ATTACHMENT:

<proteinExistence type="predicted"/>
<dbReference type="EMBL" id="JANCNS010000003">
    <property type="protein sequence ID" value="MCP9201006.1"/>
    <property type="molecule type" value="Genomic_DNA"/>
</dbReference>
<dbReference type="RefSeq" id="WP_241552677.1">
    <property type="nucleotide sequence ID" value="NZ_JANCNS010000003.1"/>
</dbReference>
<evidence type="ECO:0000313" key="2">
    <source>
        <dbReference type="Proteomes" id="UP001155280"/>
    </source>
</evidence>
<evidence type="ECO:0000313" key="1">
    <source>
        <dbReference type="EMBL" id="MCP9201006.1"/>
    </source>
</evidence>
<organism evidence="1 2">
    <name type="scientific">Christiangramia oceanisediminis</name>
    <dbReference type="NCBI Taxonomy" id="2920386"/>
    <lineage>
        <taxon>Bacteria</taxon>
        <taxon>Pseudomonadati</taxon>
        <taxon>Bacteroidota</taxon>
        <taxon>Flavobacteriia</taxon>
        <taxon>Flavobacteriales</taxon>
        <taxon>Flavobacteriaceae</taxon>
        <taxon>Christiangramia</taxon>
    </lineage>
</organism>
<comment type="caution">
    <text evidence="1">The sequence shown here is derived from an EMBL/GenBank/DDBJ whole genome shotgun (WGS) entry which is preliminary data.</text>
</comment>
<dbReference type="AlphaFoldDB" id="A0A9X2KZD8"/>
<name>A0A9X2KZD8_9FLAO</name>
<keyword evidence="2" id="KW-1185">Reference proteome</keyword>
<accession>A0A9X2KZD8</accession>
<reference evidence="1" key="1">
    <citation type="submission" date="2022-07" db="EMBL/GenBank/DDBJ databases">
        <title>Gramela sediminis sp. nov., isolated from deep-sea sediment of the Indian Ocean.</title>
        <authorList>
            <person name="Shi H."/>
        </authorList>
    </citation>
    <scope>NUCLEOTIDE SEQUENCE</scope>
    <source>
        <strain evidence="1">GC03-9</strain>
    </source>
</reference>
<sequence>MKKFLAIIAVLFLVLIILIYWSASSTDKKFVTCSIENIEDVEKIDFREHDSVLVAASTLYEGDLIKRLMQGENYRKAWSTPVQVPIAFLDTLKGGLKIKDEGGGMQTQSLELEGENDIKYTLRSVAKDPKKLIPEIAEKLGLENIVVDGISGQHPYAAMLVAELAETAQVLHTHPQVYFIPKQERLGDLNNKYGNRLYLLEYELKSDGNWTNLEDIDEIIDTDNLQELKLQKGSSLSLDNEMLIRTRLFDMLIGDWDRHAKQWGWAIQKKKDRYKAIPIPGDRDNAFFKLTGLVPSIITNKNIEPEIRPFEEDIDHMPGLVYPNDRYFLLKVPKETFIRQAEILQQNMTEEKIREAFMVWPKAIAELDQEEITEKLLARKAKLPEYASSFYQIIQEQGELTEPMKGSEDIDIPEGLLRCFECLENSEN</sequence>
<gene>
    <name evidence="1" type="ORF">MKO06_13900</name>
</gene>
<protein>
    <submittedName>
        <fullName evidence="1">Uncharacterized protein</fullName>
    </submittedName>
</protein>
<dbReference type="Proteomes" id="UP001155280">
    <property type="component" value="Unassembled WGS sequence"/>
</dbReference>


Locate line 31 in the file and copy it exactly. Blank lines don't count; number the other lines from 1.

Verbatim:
</organism>